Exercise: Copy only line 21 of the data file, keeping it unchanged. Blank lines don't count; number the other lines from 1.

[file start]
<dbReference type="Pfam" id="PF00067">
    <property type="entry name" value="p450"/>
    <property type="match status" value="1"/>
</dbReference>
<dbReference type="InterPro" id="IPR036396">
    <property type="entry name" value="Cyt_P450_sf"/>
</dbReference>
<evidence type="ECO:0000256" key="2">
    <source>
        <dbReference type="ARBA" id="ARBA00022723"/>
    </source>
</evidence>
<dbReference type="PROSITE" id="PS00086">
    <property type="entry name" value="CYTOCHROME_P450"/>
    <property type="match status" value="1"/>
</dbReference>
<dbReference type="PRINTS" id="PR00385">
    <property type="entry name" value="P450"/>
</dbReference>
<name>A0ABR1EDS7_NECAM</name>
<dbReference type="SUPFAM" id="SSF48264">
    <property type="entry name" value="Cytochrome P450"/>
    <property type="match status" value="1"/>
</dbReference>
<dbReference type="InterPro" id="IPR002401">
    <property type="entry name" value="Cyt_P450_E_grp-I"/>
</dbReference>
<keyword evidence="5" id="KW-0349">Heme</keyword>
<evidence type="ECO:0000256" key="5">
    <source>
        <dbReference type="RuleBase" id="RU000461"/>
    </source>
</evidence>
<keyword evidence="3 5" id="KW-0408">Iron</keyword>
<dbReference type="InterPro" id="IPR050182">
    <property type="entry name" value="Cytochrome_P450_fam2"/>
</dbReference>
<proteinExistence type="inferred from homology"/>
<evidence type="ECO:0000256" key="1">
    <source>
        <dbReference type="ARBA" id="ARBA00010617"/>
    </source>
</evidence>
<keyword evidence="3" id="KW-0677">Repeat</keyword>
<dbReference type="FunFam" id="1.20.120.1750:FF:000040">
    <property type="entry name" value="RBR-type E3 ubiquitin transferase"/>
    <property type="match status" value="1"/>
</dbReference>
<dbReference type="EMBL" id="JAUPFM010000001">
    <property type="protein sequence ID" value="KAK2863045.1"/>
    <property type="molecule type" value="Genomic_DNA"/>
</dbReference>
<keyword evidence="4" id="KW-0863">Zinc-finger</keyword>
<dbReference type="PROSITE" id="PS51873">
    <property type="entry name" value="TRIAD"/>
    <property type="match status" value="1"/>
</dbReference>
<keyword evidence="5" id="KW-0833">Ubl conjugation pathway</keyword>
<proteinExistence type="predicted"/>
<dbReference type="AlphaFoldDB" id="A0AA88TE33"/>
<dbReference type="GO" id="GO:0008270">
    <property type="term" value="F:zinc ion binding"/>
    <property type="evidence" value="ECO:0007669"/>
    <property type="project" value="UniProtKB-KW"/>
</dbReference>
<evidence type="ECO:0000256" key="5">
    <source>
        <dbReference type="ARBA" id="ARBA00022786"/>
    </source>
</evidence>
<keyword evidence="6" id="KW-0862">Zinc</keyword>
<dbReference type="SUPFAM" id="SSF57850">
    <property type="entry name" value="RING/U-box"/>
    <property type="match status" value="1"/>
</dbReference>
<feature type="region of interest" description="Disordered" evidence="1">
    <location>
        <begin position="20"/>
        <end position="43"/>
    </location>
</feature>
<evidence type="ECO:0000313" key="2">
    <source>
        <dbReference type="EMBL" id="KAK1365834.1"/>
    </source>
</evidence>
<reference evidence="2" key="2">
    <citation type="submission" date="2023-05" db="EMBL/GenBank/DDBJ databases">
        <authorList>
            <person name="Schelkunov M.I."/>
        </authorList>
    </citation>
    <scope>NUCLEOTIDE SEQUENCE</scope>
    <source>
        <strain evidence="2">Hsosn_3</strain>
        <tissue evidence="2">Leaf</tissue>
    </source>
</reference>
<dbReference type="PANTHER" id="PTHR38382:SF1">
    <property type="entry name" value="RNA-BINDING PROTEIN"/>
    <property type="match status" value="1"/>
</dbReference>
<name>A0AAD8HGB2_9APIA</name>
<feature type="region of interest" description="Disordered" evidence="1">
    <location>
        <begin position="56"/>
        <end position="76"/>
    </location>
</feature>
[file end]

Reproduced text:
<dbReference type="SUPFAM" id="SSF48264">